As I am sitting on the train heading home to New Jersey after spending a day at the International Contemporary Furniture Fair (ICFF) in New York City, I am thankful that I have such an interesting job. Stone and tile products inherently go hand-in-hand with design, but it is even more exciting to see when manufacturers push the boundaries of creativity and make their collections an actual work of art.

Walking the exhibit hall today was visually stimulating. From the unique shapes of lighting fixtures that twinkled and dazzled from up above to the saturated colors and custom designs of rugs and furniture, the show floor was a designer's dream. And among these high-end furnishing products, there were also quite a few tile and stone displays that were just as attention grabbing. It seems that manufacturers of high-end stone, tile and quartz surfacing, along with sink and faucet suppliers, are continually pushing the envelope to allure the design community -- as well as distributors and homeowners -- to utilize their latest innovations for new applications. 

Italian stone producer Antolini's collection of Semi-Precious stones adorned its exhibit booth as a stunning piece of artwork. The brilliant colors and crystallized surface of the stones are ideal for accent walls in a luxury home as well as a chic hospitality design.

Additionally, Caesarstone attracted visitors with its "Stone Garden" -- designed by world-renowned Japanese design studio Nendo.  The uniquely designed tables are made of nine Caesarstone quartz stone colors, including the newest marble-inspired hues. The simplicity of the design reflects Nendo's minimalistic approach while emphasizing Caesarstone's inherent qualities of strength, durability and design, according to a design statement released by Caesarstone.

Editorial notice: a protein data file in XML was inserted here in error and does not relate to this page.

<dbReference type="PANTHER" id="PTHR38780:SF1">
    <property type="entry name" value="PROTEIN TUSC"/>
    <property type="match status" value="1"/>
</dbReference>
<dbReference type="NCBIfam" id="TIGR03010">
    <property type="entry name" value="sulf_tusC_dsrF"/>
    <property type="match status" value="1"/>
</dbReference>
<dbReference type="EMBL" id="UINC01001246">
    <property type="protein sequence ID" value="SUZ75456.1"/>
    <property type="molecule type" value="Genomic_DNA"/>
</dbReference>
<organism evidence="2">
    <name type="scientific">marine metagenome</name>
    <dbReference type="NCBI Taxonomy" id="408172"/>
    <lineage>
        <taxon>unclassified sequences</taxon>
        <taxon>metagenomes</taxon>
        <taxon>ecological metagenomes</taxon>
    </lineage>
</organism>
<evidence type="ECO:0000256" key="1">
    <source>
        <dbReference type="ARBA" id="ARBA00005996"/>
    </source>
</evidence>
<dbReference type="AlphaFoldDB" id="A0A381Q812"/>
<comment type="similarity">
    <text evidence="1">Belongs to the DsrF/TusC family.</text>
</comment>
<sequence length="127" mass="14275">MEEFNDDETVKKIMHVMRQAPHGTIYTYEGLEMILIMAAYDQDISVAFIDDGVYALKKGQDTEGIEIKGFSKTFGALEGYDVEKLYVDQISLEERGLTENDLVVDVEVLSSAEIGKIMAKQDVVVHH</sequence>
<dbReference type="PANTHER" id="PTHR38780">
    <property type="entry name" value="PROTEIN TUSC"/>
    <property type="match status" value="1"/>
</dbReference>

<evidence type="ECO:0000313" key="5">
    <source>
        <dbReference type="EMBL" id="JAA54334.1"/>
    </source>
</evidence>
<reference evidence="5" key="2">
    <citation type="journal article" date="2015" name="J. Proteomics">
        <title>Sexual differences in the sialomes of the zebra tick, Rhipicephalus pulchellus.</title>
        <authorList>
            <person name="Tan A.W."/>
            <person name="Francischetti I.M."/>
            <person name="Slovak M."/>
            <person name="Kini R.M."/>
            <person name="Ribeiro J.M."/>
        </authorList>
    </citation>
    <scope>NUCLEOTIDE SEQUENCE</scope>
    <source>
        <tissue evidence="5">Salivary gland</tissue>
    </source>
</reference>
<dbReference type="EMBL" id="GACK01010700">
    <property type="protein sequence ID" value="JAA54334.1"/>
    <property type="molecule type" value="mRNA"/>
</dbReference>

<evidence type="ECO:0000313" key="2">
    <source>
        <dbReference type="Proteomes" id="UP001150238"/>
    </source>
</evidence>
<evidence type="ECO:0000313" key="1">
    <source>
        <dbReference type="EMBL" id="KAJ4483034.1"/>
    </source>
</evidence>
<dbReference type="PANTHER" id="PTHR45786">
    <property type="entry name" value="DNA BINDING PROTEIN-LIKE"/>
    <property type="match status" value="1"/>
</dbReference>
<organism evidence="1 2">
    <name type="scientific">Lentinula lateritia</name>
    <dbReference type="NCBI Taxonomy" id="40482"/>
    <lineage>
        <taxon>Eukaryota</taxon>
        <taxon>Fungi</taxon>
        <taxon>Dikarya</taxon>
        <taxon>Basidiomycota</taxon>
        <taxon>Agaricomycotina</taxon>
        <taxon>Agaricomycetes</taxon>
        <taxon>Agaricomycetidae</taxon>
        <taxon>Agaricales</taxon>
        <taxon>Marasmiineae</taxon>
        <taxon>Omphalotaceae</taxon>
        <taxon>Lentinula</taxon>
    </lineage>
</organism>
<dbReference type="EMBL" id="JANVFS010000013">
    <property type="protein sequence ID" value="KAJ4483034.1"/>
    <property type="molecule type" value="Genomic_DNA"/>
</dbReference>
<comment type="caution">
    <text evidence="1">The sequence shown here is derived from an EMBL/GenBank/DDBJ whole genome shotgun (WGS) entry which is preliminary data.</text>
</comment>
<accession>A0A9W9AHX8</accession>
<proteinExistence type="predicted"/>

"The installation explores the boundary between 'furniture' and ‘non-furniture,'" stated Oki Sato, Nendo Founder and Chief Designer. "The unique variety and quality of natural colors and textures of the Caesarstone surfaces are perfect to be arranged in a composition like the stylized landscape of a Japanese rock garden."

Antolini and Caesarstone are just to name a few of the unique stone and tile displays that are at ICFF. These as well as others definitely were able to stand their own up against the lavish furnishing exhibits. Refined textures, colorful patterns and the authentic-looking replications of natural materials in ceramic tile illustrate how far technology has come and what that has done to inspire innovation.

Here are just a few products that caught my eye at ICFF today. Look for more to come in a detailed report about the show, which will soon be posted at www.cstdmag.com and www.tile-magazine.com.